The Wichita Eagle, March 14, 1964
Garden City Telegram, August 8, 1972
Garden City Telegram, January 16, 1975

This article incorrectly stated the theater was in the lower level of the hotel.

The Wichita Eagle, October 19, 1977

And then…a shock.

The Parsons Sun, February 11, 1978

Wichita Beacon, March 21, 1978

Bob Stith, Myron Wheaton, and George Voss bought the building in July of 1983 and began working to reopen the Lora-Locke Hotel. Dodge City authorized the sale of $1.2 million in industrial revenue bonds to finance the purchase of the building and equipment and for renovations. Work was expected to be completed in December of 1983 but after a brief delay, she reopened on February 26, 1984 with a restaurant, club, 19 suites, and 35 guest rooms. Work was to continue on additional guest and resident spaces as funds allowed.

The Wichita Eagle-Beacon, September 20, 1984

But then a reprieve.

The Wichita Eagle-Beacon, October 17, 1984

Renovations were about 70% complete when Burkhart stepped in and paid off creditors. Some apartments were occupied and the hotel had some overnight guests but utilities hadn’t even been paid and the gas had been shut off. Burkhart also got the Lora-Locke added to the National Register of Historic Places. He also bought the old Montgomery Ward building next door and said the Million Dollar Block was closer to the Four Million Dollar Block back in 1986.

And then Miss Kitty came to town and stayed in the same room Errol Flynn had used during the premiere of Dodge City.

The Wichita Eagle-Beacon, February 28, 1985
The Wichita Eagle-Beacon, August 27, 1985

I had to read this one a few times to understand what in the wide world of sports they were thinking.

Parsons Sun, December 31, 1985

Unfortunately, nostalgia is extremely expensive and love doesn’t pay the bills.

Parsons Sun, August 5, 1987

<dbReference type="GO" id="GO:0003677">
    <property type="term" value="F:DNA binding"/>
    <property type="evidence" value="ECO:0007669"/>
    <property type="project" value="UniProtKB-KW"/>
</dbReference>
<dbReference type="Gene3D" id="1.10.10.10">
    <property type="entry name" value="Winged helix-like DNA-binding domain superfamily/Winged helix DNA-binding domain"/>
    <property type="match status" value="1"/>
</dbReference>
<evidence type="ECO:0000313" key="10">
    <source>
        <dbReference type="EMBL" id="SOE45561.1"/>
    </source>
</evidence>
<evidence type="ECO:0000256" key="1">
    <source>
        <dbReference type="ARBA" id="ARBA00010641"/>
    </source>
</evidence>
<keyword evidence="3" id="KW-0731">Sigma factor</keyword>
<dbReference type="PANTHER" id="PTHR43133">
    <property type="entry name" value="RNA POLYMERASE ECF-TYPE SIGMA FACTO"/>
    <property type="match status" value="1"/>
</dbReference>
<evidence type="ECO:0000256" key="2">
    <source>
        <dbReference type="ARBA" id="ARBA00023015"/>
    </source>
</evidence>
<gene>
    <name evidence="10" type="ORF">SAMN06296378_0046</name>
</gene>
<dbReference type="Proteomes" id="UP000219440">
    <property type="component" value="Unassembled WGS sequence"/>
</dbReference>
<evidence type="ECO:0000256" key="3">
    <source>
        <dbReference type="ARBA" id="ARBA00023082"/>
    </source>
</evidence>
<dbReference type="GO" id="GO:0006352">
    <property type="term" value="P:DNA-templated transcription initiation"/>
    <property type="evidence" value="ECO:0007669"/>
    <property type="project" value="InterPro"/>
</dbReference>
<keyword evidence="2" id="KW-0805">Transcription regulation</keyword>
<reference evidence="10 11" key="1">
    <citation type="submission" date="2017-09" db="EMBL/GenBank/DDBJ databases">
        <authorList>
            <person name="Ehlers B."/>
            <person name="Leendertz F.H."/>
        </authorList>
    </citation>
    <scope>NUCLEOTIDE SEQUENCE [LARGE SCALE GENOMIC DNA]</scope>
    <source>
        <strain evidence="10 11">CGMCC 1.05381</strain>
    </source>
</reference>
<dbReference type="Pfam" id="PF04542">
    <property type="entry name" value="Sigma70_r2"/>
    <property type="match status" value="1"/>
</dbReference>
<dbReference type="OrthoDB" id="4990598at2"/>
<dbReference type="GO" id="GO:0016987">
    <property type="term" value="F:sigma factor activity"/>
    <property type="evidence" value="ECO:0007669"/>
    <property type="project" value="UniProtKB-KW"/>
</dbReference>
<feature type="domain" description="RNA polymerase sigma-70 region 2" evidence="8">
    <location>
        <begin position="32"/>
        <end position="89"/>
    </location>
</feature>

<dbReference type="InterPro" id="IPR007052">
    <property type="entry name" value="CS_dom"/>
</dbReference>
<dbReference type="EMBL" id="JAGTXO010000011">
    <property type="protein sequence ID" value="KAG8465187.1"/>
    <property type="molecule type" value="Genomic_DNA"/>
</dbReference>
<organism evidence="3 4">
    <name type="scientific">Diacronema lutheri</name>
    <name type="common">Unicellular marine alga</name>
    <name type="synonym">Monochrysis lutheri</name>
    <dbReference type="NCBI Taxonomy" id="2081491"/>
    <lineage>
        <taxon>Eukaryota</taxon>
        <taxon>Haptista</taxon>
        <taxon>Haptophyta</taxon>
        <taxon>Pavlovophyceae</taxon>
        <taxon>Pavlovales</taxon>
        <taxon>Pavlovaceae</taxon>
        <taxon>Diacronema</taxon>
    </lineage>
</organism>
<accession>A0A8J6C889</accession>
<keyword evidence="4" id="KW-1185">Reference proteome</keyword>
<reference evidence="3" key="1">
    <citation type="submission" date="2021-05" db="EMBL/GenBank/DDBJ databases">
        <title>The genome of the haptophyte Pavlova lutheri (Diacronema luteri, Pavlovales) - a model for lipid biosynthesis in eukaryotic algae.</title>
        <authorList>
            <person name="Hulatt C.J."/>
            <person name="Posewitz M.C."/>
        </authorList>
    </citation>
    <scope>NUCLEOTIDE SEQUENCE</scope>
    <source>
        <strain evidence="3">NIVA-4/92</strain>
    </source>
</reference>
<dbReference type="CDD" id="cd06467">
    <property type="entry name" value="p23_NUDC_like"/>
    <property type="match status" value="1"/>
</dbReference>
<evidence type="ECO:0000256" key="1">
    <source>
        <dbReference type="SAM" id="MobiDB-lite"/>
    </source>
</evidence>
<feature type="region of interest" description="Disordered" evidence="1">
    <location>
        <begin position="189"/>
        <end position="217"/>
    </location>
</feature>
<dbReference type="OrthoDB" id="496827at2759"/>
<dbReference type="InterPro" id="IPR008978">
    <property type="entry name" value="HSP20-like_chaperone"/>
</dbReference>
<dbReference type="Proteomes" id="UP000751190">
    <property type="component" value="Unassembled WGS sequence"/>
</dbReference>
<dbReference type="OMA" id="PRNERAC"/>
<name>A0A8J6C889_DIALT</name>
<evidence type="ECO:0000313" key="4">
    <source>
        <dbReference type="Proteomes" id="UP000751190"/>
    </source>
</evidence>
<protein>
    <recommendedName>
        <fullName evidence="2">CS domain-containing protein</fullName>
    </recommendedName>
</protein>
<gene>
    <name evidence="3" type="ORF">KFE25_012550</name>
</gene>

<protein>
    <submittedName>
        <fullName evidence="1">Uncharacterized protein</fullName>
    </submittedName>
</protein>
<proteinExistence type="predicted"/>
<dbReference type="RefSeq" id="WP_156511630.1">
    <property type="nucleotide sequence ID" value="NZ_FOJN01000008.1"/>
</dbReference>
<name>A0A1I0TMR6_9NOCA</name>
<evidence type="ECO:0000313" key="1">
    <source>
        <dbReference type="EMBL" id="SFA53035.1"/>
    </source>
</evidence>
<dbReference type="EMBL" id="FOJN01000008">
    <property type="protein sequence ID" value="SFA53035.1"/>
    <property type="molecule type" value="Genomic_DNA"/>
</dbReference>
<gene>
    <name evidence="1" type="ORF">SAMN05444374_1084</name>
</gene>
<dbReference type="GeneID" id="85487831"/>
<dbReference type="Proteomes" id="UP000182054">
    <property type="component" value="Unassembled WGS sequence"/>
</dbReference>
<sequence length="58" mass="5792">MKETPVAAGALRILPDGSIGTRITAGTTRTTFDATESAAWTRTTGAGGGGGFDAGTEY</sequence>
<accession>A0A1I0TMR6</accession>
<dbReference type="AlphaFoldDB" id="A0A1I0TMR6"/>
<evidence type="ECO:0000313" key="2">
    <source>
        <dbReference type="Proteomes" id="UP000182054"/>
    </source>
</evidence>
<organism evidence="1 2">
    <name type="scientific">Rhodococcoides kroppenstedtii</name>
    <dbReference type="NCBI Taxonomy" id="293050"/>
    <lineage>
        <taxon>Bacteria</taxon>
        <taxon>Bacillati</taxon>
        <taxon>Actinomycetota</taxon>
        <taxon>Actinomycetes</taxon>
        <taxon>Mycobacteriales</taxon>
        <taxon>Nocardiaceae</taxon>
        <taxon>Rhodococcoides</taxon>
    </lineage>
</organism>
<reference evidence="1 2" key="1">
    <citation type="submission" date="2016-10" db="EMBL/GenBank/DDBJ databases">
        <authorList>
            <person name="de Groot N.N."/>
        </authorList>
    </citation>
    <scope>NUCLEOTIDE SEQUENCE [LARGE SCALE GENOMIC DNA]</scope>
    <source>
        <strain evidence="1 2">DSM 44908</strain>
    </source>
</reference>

The Wichita Eagle-Beacon, February 27, 1988
The Manhattan Mercury, April 21, 1988
The Wichita Eagle-Beacon, September 22, 1987
Los Angeles Times, November 6, 1988

The Wichita Eagle-Beacon, November 16, 1988

The Wichita Eagle-Beacon, November 20, 1988

I vaguely recall the debates and delays taking place when I was in junior high and high school. My attention was on other things but the arguments were hard to miss.

The Wichita Eagle, January 28, 1991

I’m sure you’ve been waiting for my take on all of this. Eyebrows may have been raised in 1991 but the building was saved. I was in grade school when the Lora-Locke reopened so I don’t know how viable Stith, Wheaton, Voss, and ultimately, Burkhart really found the project. I’ve heard rumors that Burkhart, at least, just pumped enough money into the building so she would make an attractive option for Ford County. Maybe. Maybe he was a true believer and thought she could continue as a hotel. I don’t know and I don’t care. The Lora-Locke was saved. The county obviously had to make layout changes for functionality and systems changes in accordance with building codes but they managed to leave the Lora-Locke’s beauty intact. Some floors have been modified to the point where it’s difficult to tell you’re in a beautiful old building. All you have to do is wander around the place a bit, though, and you’ll see why she was worth saving.

A while back, I found this blog post from a guy who stayed at the Lora-Locke with his parents in the 1980s.

I remember hearing someone who worked at the hotel complaining about pheasant season. Hunters had filled all of the rooms in Dodge and several stayed at the Lora-Locke. They had apparently been born in barns and determined the hotel bathrooms were appropriate venues for cleaning birds. Imagine!

Anyway, the Lora-Locke is a real gem and the local community should be grateful to the people who took a chance on her. The next time you’re renewing your tags or researching a deed, take a look around. Sit on the mezzanine and just enjoy.

This is the last one in the series…at least for now. I’ll probably write about the Chalk Beeson Theater at some point but I really need to focus on my Otero Beeson research. Until then, you can check out Parts I through VI below:

Part I – First National Bank Building